In re K.M., 124,825

CourtCourt of Appeals of Kansas
Writing for the CourtPER CURIAM
PartiesIn the Interests of K.M. and T.C., Minor Children.
Docket Number124,825
Decision Date16 September 2022

In the Interests of K.M. and T.C., Minor Children.

No. 124,825

Court of Appeals of Kansas

September 16, 2022


NOT DESIGNATED FOR PUBLICATION

Appeal from Johnson District Court; ERICA K. SCHOENIG, judge.

Richard P. Klein, of Lenexa, for appellant natural mother.

Elizabeth A. Billinger, assistant district attorney, Sommer Mackay, legal intern, and Stephen M. Howe, district attorney, for appellee.

Before GREEN, P.J., ISHERWOOD and COBLE, JJ.

MEMORANDUM OPINION

PER CURIAM

In December 2018 the district court adjudicated K.M. and T.C. children in need of care (CINC) and removed the children from Mother's custody. The family was reintegrated in November 2019, but the children were removed again by the following February. The case failed to progress in a positive fashion and the State ultimately moved to terminate Mother's parental rights. In December 2021, the district court found the children's best interests demanded termination of Mother's parental rights.

Mother appeals and advances three claims of error against the district court's decision. The first two are intertwined as she argues the court's conclusions that she was unfit and unlikely to become fit in the foreseeable future lacked a clear and convincing evidentiary foundation. Lastly, she argues that the court abused its discretion when it

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unreasonably determined that the children's interests would be best served by termination of her parental rights. Following a comprehensive review of the evidence in a light most favorable to the State, as the party prevailing below, we are satisfied that the court's conclusion is buttressed by the requisite clear and convincing evidence. And further, when considering the children's mental, emotional, and physical health, it can be said that a reasonable person would have found termination to be in their best interests. The judgment of the district court is affirmed.

FACTUAL AND PROCEDURAL BACKGROUND

In November 2018, the State filed child in need of care (CINC) petitions for K.M. (YOB 2016) and T.C. (YOB 2018), supported by allegations that Mother recently tested positive for methamphetamines, marijuana, amphetamines, and PCP. It also alleged that T.C.'s father, C.C., visited Mother at her home in violation of a protection from abuse order that was entered against him in January 2018 following a domestic violence incident. The children were removed from Mother's residence on the same day the petitions were filed and placed into the custody of the Kansas Department for Children and Families (DCF).

On December 20, 2018, the district court found that K.M. and T.C. were CINC as defined in K.S.A. 38-2202(d)(1) (a child who "[i]s without adequate parental care, control or subsistence and the condition is not due solely to the lack of financial means of the child's parents or other custodian") and K.S.A. 38-2202(d)(2) (a child who "is without the care or control necessary for the child's physical, mental or emotional health"). Mother was provided with a six-month reintegration plan.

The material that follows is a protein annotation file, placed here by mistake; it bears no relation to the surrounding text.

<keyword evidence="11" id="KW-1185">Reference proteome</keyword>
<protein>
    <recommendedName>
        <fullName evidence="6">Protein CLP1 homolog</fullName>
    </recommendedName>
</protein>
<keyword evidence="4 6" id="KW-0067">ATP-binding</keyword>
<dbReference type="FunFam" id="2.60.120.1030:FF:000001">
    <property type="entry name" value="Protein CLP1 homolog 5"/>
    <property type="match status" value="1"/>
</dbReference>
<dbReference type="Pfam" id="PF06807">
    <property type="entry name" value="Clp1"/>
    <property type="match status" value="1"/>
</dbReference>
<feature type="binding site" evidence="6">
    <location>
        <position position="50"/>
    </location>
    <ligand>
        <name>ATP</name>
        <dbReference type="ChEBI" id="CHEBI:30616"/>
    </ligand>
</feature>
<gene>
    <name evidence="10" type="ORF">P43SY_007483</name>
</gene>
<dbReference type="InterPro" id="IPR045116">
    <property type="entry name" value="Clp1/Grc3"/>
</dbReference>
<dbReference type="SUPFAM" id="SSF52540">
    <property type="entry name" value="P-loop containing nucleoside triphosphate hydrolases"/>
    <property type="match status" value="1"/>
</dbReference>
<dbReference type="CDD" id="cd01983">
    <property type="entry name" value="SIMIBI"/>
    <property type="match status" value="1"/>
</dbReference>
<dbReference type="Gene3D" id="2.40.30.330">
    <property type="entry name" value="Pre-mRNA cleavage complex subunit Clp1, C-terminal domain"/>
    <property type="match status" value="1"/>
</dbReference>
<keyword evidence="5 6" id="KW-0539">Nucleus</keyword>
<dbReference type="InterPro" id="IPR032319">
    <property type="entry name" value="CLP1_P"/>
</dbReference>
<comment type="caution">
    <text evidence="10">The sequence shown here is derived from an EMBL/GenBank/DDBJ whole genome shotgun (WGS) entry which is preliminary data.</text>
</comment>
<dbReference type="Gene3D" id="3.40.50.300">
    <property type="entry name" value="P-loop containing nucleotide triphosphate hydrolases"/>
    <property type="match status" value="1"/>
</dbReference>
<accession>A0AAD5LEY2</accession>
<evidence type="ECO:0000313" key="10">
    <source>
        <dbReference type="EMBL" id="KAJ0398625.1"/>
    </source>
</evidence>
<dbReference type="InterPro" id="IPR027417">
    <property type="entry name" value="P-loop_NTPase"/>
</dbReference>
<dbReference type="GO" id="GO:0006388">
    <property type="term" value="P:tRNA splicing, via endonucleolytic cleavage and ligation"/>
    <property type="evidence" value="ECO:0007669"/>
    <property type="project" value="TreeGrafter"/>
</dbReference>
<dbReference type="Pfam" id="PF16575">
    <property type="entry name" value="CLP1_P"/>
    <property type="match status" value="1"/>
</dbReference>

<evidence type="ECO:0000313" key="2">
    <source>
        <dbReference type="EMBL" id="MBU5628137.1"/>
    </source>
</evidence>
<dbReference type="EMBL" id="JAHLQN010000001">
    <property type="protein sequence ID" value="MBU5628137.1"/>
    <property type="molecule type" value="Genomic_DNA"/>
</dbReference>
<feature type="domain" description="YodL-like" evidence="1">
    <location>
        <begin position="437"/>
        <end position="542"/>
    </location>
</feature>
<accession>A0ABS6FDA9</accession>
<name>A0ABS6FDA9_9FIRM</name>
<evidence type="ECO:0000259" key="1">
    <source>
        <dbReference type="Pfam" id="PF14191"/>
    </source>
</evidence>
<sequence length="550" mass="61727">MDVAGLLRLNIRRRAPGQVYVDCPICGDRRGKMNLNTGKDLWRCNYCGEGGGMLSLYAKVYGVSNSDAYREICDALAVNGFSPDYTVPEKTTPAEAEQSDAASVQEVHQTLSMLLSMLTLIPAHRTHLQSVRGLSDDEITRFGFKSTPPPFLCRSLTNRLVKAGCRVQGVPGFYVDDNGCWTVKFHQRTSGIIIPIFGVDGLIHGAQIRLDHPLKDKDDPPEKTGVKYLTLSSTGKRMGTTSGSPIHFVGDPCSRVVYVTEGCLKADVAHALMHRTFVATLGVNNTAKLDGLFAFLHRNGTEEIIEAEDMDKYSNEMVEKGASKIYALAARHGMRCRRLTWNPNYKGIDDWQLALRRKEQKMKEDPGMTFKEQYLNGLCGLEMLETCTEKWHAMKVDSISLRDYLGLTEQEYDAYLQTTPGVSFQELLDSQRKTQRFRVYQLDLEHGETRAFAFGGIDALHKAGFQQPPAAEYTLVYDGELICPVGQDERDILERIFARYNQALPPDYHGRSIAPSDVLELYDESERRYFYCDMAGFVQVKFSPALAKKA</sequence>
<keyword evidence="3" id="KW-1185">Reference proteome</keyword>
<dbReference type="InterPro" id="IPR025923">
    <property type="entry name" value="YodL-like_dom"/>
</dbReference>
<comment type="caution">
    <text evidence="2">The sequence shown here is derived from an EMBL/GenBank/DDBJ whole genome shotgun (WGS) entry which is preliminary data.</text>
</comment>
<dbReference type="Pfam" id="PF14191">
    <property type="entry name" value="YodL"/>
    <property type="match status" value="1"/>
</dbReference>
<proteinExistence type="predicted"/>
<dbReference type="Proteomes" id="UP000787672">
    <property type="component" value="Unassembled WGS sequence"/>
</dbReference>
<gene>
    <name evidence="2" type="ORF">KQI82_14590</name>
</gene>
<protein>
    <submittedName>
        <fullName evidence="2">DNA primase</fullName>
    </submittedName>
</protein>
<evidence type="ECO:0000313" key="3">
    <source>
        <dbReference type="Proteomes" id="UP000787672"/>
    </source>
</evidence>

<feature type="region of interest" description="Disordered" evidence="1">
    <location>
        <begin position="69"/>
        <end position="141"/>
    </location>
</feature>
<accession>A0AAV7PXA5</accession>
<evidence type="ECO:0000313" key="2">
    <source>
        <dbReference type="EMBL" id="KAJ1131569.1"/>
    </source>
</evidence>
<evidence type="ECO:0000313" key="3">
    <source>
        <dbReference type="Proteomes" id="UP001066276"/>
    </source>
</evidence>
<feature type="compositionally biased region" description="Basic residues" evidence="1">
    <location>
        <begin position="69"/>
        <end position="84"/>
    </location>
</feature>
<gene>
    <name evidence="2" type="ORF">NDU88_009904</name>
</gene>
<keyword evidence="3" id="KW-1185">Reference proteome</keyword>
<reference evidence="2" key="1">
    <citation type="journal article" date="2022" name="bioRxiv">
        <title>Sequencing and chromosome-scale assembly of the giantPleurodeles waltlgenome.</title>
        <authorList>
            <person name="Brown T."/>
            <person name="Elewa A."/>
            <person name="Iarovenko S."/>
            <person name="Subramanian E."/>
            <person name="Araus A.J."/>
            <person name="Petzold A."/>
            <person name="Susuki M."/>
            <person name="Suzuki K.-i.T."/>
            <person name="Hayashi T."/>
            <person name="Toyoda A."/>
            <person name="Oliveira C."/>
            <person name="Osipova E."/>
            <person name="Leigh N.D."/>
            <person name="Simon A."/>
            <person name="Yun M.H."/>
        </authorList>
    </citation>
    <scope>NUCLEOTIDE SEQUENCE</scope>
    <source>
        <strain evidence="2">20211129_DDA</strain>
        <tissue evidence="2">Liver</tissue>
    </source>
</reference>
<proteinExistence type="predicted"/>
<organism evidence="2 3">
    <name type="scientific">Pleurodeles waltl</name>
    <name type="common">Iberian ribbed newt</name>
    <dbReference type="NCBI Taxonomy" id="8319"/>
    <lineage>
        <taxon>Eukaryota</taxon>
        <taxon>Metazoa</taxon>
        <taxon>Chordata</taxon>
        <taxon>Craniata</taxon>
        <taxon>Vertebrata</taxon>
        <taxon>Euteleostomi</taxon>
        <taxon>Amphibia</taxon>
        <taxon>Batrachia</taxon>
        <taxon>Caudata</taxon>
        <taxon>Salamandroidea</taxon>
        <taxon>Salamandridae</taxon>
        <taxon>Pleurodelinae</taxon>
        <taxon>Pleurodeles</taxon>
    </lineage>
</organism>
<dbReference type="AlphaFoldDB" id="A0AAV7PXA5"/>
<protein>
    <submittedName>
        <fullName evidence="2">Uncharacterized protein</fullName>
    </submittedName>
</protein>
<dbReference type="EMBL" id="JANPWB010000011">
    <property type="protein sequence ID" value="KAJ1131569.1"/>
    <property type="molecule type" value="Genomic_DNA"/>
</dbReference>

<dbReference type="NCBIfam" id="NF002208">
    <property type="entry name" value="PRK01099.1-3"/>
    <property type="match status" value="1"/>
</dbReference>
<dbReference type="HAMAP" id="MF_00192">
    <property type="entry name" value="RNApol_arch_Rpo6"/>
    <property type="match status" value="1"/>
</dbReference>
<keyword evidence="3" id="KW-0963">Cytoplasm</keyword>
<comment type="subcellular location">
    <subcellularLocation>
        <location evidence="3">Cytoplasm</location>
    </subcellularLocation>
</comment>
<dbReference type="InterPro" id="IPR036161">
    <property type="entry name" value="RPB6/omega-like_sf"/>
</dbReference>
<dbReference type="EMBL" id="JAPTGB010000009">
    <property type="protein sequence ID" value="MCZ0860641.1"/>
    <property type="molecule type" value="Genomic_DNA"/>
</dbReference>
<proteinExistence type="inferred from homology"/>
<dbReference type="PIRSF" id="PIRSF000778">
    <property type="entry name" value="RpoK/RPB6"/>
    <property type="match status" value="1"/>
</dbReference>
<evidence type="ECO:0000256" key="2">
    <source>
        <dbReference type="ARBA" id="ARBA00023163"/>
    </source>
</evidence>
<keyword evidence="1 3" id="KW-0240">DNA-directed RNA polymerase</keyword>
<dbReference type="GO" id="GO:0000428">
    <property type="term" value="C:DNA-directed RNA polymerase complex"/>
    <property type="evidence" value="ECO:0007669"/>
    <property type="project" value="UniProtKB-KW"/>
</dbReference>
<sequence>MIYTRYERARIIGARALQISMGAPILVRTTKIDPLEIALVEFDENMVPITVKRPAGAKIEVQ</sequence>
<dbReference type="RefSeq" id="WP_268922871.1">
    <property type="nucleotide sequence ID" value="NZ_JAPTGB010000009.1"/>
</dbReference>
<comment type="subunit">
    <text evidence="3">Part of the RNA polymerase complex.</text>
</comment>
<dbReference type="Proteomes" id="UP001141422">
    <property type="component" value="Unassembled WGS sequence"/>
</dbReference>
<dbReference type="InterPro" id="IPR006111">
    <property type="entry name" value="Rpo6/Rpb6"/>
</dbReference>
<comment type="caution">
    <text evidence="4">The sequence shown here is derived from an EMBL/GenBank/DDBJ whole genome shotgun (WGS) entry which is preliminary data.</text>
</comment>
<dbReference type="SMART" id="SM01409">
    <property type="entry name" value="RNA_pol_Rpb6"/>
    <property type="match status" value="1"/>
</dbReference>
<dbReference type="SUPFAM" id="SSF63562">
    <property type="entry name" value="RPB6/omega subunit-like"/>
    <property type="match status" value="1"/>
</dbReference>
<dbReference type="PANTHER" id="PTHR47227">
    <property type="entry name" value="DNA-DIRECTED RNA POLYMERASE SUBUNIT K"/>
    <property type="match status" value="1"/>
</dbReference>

Mother regained custody of the children in November 2019, but they were removed again roughly three months later in the wake of a domestic violence incident perpetrated by C.C. The court ordered a new six-month reintegration plan.

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Mother tried to work through her reintegration tasks, but as the months wore on, it became apparent from her lack of meaningful progress and the children's trauma-induced behavior while in daycare, school, and various foster homes, that the focus of the case needed to shift to a permanency plan beyond Mother.

The State filed a motion to terminate Mother's parental rights in December 2020 and the matter proceeded to a termination hearing in November 2021. The State called five witnesses, Emma Long, a child protection specialist for DCF; Christine Lenz, Mother's case manager through KVC; Megan Dieme, a mental health service provider at Keeler Women's Health; Jessica Banes, a case manager and service coordinator for Johnson County Mental Health; and Katie Ebbrecht, a permanency case manager with KVC.

Long explained that she first became acquainted with Mother at the start of 2017 upon receiving a report that she and K.M. were homeless. Long assisted with getting the family into the Salvation Army Lodge followed by Safehouse where they remained until December 2017.

According to Long, their paths crossed again in 2018 when Mother tested positive for cocaine and marijuana during T.C.'s birth. Mother worked with social service agencies to secure stable housing and family preservation services, as well as to obtain a protection from abuse order against C.C. following a violent domestic incident. Mother also struggled with substance dependency involving cocaine, crack, methamphetamine, and marijuana, so she also received assistance in locating substance abuse and mental health services. Unfortunately, Mother's situation failed to stabilize as her destructive relationships with narcotics and C.C. persisted.